• Instead of tomato paste, paprika paste can also be added. This gives a different basic taste.
  • For the Bohemian version, pork is used in part or exclusively.
  • The goulash can be spiced up with finely chopped smoked sausage, such as Debrecziner.
  • Dark balsamic vinegar can also be used instead of red wine; it gives the dish a flavour similar to wine.
  • The flavour becomes rounder if you add finely chopped carrots and cook them as well. This gives the goulash a slight sweetness.

Also try our ther stew recipes, like Gentse waterzooi: Belgian chunky chicken stew, Flemish Beef Stew: A Legendary Belgian Dish or Savoury Lamb Chop Casserole.


Traditional Hungarian beef stew: Goulash

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Total Time 2 hours 30 minutes


  • Cooking pot


  • 1000 g beef
  • 50 g lard or cooking oil
  • 2 onions medium size
  • 250 ml red wine dry, optional
  • salt & pepper
  • 1 pinch sugar
  • 3 tbsp tomato purée
  • 2 tsp paprika powder
  • 1 bay leaf
  • 2 cloves whole
  • 2 pieces star anise whole
  • Sour cream


  • Cut the meat into small cubes. Size the cube to your liking. It can be cut thicker or thinner. Finely chop the onion and heat the lard or butter in a long saucepan. Slowly fry only the meat over high heat.
  • Add enough meat to cover the bottom of the pan and cook, stirring occasionally. Then remove the brown meat from the skillet and place it temporarily on a large plate. Fry the meat gradually.
  • Then add the butter to the pan, reduce the heat to the stove, add the onion and cook over low heat until tender. Stir with a wooden spoon. Then add tomato paste and fry for a few minutes with constant stirring. Add the paprika powder, which will get the characteristic roasted flavor. Now add bell pepper, salt and pepper and mix well. Pour the brown meat completely into the skillet and fill in the red wine.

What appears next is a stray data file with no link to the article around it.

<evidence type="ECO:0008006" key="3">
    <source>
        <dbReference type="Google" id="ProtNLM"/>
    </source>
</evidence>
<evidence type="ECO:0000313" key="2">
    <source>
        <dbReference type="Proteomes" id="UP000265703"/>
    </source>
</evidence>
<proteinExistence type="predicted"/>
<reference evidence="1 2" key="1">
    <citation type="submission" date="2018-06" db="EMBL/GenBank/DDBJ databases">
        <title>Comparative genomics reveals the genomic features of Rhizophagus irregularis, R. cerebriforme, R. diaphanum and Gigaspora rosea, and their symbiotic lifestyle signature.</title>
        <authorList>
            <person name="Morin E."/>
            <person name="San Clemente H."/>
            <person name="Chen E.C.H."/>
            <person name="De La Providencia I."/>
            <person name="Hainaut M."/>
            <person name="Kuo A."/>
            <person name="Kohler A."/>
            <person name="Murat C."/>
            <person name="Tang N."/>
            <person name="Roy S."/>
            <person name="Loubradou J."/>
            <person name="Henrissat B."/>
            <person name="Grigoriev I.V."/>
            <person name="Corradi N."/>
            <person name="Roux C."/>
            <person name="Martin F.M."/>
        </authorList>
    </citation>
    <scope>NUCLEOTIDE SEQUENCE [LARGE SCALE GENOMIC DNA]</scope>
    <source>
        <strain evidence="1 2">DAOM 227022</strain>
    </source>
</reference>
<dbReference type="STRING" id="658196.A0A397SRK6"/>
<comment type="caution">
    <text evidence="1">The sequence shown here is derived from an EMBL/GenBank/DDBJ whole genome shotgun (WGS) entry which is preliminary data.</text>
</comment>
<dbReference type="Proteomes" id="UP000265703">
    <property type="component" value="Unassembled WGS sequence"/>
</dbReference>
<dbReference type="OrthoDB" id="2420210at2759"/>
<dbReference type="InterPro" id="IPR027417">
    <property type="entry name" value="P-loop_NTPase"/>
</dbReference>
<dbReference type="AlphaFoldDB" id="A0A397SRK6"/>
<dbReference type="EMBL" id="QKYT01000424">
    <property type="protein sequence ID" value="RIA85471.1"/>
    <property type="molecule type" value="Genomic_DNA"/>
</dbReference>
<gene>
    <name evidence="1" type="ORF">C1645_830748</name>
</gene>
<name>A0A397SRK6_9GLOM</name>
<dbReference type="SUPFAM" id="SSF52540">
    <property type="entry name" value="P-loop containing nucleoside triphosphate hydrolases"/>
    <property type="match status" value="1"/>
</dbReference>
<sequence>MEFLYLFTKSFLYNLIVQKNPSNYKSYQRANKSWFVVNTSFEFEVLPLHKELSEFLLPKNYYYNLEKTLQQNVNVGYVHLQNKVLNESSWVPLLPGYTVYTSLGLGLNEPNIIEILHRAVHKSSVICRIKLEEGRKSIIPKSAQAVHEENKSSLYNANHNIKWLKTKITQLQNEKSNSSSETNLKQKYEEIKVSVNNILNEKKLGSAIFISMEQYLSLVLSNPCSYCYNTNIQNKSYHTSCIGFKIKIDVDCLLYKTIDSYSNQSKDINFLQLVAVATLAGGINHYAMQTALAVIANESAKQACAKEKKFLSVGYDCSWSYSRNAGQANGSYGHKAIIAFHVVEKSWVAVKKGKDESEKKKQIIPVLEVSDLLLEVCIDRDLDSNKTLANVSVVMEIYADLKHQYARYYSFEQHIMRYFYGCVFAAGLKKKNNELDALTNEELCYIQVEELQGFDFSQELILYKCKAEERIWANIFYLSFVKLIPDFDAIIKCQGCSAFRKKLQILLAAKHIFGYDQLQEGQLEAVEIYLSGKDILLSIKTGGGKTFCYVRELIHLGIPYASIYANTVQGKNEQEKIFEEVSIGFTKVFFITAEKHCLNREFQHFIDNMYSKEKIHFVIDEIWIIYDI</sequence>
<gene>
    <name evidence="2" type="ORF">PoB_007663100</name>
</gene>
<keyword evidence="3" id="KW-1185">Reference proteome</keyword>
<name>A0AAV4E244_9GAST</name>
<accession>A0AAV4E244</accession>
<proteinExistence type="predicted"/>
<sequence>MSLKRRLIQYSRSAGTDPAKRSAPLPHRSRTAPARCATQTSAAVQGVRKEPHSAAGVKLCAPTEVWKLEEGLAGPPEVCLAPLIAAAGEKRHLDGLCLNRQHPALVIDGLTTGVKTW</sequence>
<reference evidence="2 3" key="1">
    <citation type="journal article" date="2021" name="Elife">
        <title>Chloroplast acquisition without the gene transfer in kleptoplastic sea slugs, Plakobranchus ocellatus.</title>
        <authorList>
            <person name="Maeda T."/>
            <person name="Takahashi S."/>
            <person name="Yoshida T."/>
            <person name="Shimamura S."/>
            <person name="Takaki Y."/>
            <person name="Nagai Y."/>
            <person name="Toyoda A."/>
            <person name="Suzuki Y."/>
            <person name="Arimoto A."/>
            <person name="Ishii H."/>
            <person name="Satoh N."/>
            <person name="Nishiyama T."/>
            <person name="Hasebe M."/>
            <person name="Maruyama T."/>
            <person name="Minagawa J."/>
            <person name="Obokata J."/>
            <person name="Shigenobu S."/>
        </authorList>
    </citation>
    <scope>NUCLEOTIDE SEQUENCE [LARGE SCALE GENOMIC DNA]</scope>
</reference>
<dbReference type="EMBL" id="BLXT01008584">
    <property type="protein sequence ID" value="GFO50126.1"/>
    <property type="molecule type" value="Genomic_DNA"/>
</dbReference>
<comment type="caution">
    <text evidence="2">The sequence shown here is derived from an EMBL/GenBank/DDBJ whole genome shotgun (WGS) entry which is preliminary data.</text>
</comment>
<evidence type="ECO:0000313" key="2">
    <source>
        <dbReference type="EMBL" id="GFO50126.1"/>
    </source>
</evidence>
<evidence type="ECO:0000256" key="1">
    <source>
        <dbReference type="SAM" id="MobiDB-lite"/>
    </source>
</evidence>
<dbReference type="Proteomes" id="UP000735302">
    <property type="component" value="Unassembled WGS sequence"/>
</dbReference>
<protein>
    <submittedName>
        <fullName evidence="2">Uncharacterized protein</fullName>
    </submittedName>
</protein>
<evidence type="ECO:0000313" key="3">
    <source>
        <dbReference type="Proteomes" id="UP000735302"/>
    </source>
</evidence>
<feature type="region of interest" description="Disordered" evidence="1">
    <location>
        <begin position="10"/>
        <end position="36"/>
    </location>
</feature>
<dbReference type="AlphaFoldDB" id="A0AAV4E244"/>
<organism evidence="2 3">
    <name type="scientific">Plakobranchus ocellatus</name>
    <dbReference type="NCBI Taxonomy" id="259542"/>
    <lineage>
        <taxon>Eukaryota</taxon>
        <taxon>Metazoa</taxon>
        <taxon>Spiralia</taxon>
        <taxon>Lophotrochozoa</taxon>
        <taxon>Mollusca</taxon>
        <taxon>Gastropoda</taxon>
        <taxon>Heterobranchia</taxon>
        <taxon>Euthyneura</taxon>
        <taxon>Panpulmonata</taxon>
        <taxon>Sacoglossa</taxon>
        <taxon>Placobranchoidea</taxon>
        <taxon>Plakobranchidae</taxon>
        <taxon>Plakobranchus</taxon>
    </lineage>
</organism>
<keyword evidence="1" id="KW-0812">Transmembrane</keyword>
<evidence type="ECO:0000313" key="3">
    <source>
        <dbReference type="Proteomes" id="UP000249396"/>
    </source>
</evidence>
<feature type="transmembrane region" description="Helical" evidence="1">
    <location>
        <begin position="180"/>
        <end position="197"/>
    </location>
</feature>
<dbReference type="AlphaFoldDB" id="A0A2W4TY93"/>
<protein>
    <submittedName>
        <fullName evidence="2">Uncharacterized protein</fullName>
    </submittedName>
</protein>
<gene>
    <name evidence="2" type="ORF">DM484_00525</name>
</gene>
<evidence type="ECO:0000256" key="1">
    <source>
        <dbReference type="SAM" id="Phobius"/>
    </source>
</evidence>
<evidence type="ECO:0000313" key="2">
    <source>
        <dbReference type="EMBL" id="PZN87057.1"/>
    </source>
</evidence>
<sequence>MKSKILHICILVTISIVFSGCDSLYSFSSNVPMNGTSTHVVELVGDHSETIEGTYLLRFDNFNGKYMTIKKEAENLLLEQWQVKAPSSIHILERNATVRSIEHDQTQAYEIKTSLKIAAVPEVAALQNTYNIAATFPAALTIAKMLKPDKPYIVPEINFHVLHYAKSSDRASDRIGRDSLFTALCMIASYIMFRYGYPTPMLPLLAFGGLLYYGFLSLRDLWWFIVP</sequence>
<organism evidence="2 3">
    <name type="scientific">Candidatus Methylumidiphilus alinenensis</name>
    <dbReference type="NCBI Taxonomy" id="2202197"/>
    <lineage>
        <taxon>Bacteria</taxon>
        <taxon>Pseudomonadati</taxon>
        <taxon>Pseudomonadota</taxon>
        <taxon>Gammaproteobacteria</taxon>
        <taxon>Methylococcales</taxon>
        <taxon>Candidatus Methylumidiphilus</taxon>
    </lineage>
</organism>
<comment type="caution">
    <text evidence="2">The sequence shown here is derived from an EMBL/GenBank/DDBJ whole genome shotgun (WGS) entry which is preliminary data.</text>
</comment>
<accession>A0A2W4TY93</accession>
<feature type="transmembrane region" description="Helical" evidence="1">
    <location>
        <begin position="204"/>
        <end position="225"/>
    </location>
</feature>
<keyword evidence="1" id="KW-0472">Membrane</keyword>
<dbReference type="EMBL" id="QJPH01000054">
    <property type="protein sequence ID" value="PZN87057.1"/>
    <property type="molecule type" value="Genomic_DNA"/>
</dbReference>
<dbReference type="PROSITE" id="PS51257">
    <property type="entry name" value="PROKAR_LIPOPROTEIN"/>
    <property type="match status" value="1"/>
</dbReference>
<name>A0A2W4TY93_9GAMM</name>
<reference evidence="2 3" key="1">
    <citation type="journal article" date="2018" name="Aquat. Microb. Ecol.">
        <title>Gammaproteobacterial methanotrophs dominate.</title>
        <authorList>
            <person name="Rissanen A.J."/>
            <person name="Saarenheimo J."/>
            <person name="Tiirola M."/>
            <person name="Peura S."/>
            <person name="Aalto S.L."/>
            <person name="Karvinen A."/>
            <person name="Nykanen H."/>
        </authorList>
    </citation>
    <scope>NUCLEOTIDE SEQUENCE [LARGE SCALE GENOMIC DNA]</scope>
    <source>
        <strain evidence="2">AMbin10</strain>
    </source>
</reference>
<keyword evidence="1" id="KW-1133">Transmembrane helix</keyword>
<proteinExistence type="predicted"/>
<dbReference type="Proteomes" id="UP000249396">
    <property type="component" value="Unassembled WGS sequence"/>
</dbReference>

• Add bay leaves, star anise and cloves. If necessary, you can add some more hot water.
  • Now, at medium temperature, let the stew cook covered in its own juice for at least 1.5 hours. 2 to 2.5 hours is even better. Stir occasionally to make sure enough liquid remains. Pour boiling water or red wine on the side only if necessary. It is best to use a small amount of liquid at a time without directly touching the meat. The meat needs to be boiled in its own juice so that it has a distinctly Hungarian flavor of percolt!
  • After the cooking time is up, remove the spices and add a little hot water if necessary. Add a pinch of sugar and stirr.It is now ready to be served.
Nutrition 1 portion
Serving: 1portionCalories: 727kcalCarbohydrates: 10gProtein: 45gFat: 50gSaturated Fat: 19gPolyunsaturated Fat: 1gMonounsaturated Fat: 22gTrans Fat: 3gCholesterol: 178mgSodium: 269mgPotassium: 991mgFiber: 2gSugar: 4gVitamin A: 816IUVitamin C: 11mgCalcium: 100mgIron: 6mg

Hi, I am Susanne. Good food, history and traveling are my passion. I write about it whenever I can. Thanks for reading this article.